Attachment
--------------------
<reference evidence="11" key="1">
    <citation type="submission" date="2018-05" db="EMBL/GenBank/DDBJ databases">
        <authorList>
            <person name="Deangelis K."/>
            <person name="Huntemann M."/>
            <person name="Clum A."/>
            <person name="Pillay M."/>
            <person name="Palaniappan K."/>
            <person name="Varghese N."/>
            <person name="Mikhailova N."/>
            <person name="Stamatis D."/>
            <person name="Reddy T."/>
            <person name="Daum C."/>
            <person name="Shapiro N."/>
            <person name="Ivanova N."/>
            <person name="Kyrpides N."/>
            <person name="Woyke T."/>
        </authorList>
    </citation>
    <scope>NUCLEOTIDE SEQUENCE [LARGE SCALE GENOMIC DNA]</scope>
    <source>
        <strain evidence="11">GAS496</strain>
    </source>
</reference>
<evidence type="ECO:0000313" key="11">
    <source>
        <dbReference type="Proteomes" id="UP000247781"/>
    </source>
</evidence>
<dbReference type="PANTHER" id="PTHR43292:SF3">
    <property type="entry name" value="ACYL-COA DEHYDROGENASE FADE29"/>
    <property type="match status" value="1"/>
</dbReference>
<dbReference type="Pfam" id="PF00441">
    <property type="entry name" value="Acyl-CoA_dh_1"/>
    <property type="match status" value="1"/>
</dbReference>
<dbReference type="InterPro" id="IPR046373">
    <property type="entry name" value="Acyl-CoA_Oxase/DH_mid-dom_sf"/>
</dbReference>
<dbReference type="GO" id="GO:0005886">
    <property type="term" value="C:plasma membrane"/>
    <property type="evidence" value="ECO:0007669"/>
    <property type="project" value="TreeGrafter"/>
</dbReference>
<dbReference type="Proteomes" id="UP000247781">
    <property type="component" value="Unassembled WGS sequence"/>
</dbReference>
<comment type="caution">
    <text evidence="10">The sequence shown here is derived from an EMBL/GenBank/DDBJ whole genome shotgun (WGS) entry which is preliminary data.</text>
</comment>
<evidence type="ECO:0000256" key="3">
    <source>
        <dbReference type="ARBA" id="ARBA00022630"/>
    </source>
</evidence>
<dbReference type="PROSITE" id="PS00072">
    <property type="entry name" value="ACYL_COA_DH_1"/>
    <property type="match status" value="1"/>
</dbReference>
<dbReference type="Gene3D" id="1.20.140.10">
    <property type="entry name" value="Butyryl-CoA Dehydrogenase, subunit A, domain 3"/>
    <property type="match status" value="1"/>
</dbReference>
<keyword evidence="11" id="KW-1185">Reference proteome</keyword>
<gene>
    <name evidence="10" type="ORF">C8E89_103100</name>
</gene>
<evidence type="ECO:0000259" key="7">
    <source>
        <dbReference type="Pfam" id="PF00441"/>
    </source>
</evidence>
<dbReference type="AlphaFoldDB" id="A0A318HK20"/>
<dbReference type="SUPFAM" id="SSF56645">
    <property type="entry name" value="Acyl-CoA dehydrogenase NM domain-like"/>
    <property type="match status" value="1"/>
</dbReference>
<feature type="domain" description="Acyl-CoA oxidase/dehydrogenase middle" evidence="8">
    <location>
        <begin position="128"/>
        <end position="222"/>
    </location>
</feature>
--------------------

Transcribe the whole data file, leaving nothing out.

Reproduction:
<reference evidence="11" key="1">
    <citation type="submission" date="2018-05" db="EMBL/GenBank/DDBJ databases">
        <authorList>
            <person name="Deangelis K."/>
            <person name="Huntemann M."/>
            <person name="Clum A."/>
            <person name="Pillay M."/>
            <person name="Palaniappan K."/>
            <person name="Varghese N."/>
            <person name="Mikhailova N."/>
            <person name="Stamatis D."/>
            <person name="Reddy T."/>
            <person name="Daum C."/>
            <person name="Shapiro N."/>
            <person name="Ivanova N."/>
            <person name="Kyrpides N."/>
            <person name="Woyke T."/>
        </authorList>
    </citation>
    <scope>NUCLEOTIDE SEQUENCE [LARGE SCALE GENOMIC DNA]</scope>
    <source>
        <strain evidence="11">GAS496</strain>
    </source>
</reference>
<evidence type="ECO:0000313" key="11">
    <source>
        <dbReference type="Proteomes" id="UP000247781"/>
    </source>
</evidence>
<dbReference type="PANTHER" id="PTHR43292:SF3">
    <property type="entry name" value="ACYL-COA DEHYDROGENASE FADE29"/>
    <property type="match status" value="1"/>
</dbReference>
<dbReference type="Pfam" id="PF00441">
    <property type="entry name" value="Acyl-CoA_dh_1"/>
    <property type="match status" value="1"/>
</dbReference>
<dbReference type="InterPro" id="IPR046373">
    <property type="entry name" value="Acyl-CoA_Oxase/DH_mid-dom_sf"/>
</dbReference>
<dbReference type="GO" id="GO:0005886">
    <property type="term" value="C:plasma membrane"/>
    <property type="evidence" value="ECO:0007669"/>
    <property type="project" value="TreeGrafter"/>
</dbReference>
<dbReference type="Proteomes" id="UP000247781">
    <property type="component" value="Unassembled WGS sequence"/>
</dbReference>
<comment type="caution">
    <text evidence="10">The sequence shown here is derived from an EMBL/GenBank/DDBJ whole genome shotgun (WGS) entry which is preliminary data.</text>
</comment>
<evidence type="ECO:0000256" key="3">
    <source>
        <dbReference type="ARBA" id="ARBA00022630"/>
    </source>
</evidence>
<dbReference type="PROSITE" id="PS00072">
    <property type="entry name" value="ACYL_COA_DH_1"/>
    <property type="match status" value="1"/>
</dbReference>
<dbReference type="Gene3D" id="1.20.140.10">
    <property type="entry name" value="Butyryl-CoA Dehydrogenase, subunit A, domain 3"/>
    <property type="match status" value="1"/>
</dbReference>
<keyword evidence="11" id="KW-1185">Reference proteome</keyword>
<gene>
    <name evidence="10" type="ORF">C8E89_103100</name>
</gene>
<evidence type="ECO:0000259" key="7">
    <source>
        <dbReference type="Pfam" id="PF00441"/>
    </source>
</evidence>
<dbReference type="AlphaFoldDB" id="A0A318HK20"/>
<dbReference type="SUPFAM" id="SSF56645">
    <property type="entry name" value="Acyl-CoA dehydrogenase NM domain-like"/>
    <property type="match status" value="1"/>
</dbReference>
<feature type="domain" description="Acyl-CoA oxidase/dehydrogenase middle" evidence="8">
    <location>
        <begin position="128"/>
        <end position="222"/>
    </location>
</feature>